An introduction to human behaviour
When you read the title of this book, you may think ‘how arrogant,' however, the author, Thomas Erikson, was inspired by a CEO who said he was surrounded by idiots within his business, but took no accountability for them.
Erikson provides a framework for breaking down human behaviour, arguing that learning about our fellow humans allows us to not only understand them, but also engage with them better from a design perspective, from a research perspective and from a management perspective.
Erikson argues that communication is on the listener's terms - people interpret what is said in their own way, meaning if they already have a bad attitude towards you, they will most likely hear what's said differently to how it's intended.
Another point he makes is that people react out of habit, which they may or may not recognise or accept within themselves. It’s not a matter of normal/abnormal behaviour - it’s about what can be tolerated. According to Erikson, behaviour stems from core values from childhood and attitudes. Understanding this, he argues, will help us work better and live better with our counterparts.
The methodology used
To analyse people's personalities and their approaches, Erikson uses the DISC method of personality breakdown. DISC is based on an ancient Greek method created by Hippocrates.
This method puts personalities into four sections: Red, Yellow, Green and Blue. Erikson states that 80% of people fall within two categories at the same time, 5% of people have 1 dominant type, and the least likely type is Red or Red in a combination. The more you read, the more it is apparent the system isn’t perfect.
Red types are the 'leader' personality. They tend to be strong-willed, decisive and can be perceived as controlling. They tend to speak their minds.
Yellow personalities are the most positive, they tend to be the ones that are most talkative, kind and cheerful. Greens are the most stable and stubborn personality. They don’t take risks, which can frustrate others. They like a calm and comfortable environment.
Greens’ qualities make them an ideal team player, and an attentive friend. They tend to listen more and talk less, meaning they balance out the others quite well. Greens are apparently the most common personality type.
Blue personality types are similar to green, however they are more sceptical, tending towards a glass-half-empty attitude. They think they’re realists, and could have anxiety issues. They also suffer from perfectionism.
The problems that arise
Because of the simplistic nature of how the system is interpreted, in my opinion, it doesn’t take into account that everyone has the capability to show traits of all four types when different scenarios arise.
At work you are a manager; you have to be decisive, a problem solver and take control, in front of your colleagues you have to be positive to keep morale up and be reassuring. At home, you may be a pessimistic person who procrastinates on house chores. With your children, you can be patient, have self-control and be a good listener.
Becoming a leader doesn’t require you to change your personality. Given that leadership can be taught, the idea that it’s a rare trait is false. Every manager and business owner will likely have red tendencies. Now looking at the stats of how many businesses and managers there are, does it appear Red behaviour patterns are so rare? It doesn’t seem plausible.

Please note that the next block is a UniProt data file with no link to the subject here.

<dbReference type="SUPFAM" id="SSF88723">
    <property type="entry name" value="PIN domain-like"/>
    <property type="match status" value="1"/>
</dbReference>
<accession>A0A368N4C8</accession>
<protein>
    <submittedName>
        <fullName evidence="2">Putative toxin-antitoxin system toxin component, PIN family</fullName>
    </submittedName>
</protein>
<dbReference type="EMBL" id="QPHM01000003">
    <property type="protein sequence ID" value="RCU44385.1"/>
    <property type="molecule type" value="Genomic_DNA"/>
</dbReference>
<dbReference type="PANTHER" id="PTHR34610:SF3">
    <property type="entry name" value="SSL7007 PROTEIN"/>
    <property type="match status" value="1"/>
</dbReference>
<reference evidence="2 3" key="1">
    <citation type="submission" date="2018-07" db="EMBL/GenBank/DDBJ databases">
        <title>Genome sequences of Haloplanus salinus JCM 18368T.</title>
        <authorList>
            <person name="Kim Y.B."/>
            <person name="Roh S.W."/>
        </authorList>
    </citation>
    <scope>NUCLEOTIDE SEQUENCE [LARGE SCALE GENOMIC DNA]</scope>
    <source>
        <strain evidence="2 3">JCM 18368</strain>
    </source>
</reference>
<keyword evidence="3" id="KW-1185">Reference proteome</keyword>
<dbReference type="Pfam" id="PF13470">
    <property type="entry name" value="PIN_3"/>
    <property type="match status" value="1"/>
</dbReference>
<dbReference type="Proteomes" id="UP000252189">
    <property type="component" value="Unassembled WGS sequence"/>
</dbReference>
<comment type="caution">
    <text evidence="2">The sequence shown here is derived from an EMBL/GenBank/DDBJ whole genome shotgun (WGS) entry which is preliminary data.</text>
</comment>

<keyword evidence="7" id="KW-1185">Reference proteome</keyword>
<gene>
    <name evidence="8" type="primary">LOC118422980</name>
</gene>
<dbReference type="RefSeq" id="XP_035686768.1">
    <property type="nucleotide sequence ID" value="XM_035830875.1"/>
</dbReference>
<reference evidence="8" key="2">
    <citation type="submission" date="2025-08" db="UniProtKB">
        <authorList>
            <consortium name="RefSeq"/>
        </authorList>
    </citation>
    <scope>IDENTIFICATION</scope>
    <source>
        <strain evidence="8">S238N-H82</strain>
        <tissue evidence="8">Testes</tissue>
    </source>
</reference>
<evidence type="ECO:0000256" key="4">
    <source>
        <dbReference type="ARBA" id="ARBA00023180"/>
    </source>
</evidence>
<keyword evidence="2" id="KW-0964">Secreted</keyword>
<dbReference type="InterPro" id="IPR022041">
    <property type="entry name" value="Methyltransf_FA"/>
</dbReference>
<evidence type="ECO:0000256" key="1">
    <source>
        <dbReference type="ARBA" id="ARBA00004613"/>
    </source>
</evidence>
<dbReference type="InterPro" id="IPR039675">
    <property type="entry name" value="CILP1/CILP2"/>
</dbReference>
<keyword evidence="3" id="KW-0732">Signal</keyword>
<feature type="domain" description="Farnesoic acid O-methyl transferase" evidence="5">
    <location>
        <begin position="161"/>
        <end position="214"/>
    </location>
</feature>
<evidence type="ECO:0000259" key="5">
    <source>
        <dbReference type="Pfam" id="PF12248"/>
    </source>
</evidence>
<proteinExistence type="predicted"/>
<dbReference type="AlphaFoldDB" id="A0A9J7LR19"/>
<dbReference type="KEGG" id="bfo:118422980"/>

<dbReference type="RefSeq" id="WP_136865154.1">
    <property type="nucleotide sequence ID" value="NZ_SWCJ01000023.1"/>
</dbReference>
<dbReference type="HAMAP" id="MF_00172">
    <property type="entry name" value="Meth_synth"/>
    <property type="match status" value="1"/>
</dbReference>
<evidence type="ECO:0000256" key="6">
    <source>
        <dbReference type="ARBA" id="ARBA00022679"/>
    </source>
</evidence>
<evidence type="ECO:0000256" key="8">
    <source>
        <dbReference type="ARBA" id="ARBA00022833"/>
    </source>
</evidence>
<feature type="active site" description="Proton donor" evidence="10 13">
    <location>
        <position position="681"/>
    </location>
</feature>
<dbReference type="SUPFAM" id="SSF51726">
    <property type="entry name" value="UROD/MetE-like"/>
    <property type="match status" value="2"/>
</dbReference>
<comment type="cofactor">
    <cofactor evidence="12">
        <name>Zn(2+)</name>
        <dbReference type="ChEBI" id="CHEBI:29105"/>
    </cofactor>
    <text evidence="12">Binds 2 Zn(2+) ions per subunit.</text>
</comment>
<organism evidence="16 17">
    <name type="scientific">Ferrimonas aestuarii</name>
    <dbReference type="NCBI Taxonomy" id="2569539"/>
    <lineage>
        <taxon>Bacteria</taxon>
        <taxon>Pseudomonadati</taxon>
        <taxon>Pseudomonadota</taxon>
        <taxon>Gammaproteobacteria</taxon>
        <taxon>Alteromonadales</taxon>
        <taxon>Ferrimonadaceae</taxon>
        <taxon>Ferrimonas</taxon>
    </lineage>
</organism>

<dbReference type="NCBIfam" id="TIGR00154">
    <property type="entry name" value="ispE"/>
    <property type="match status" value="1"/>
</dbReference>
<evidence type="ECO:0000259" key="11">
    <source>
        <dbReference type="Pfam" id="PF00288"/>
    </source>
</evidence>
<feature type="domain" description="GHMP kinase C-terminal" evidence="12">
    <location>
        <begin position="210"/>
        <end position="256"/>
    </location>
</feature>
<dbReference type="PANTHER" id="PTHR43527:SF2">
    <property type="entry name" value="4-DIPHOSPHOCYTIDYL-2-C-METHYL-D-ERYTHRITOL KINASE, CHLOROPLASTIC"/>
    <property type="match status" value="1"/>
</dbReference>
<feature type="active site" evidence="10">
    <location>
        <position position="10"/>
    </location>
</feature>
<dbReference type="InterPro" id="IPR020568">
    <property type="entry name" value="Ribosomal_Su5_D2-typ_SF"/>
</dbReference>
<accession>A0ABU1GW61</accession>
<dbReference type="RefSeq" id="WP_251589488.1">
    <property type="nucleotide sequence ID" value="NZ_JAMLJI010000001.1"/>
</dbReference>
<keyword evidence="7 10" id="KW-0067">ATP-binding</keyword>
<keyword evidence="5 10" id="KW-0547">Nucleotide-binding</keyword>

Another issue that I have is how some of these described traits in each personality can be attributed to neurodevelopmental disorders - for example, having ADHD means you are more likely to procrastinate because of how daunting the task appears, or out of fear of not doing something perfectly. You are also more likely to be depressed too and have anxiety issues. These are all Blue traits. However, in my experience, people with ADHD have shown Red and Yellow qualities too. This is a downfall of this book - assertions are made but they are not backed up in a way that makes sense.
In spite of its limitations, the book does give some interesting insights into certain behaviours and how they can be dealt with. The biggest takeaway is that you need to be aware of people’s strengths and needs in order to handle them, by being considerate, listening and so on.
This is useful in design research as it can help make the research easier and explain why people do certain things or react in a certain way. It’s also useful when dealing with clients and helps when presenting ideas, conducting ideation sessions, showing research outcomes and so on to stakeholders.
This is essentially the moral of the story, and is ingrained into each section of the book. Erikson also highlights different peoples' stresses and other behavioural patterns. If you can recognise those in your day-to-day life, you can learn how to alleviate them, helping them work better or behave in a manner that is more cooperative with yourself and the shared goals you have.
I would recommend the book for the fact it does increase your knowledge of specific behaviours and how to deal with them. The writing style is simple, the language is easy to understand and the concepts are nicely presented. It's a solid introduction to how people are, however things are not this simple and we have to think outside the four boxes.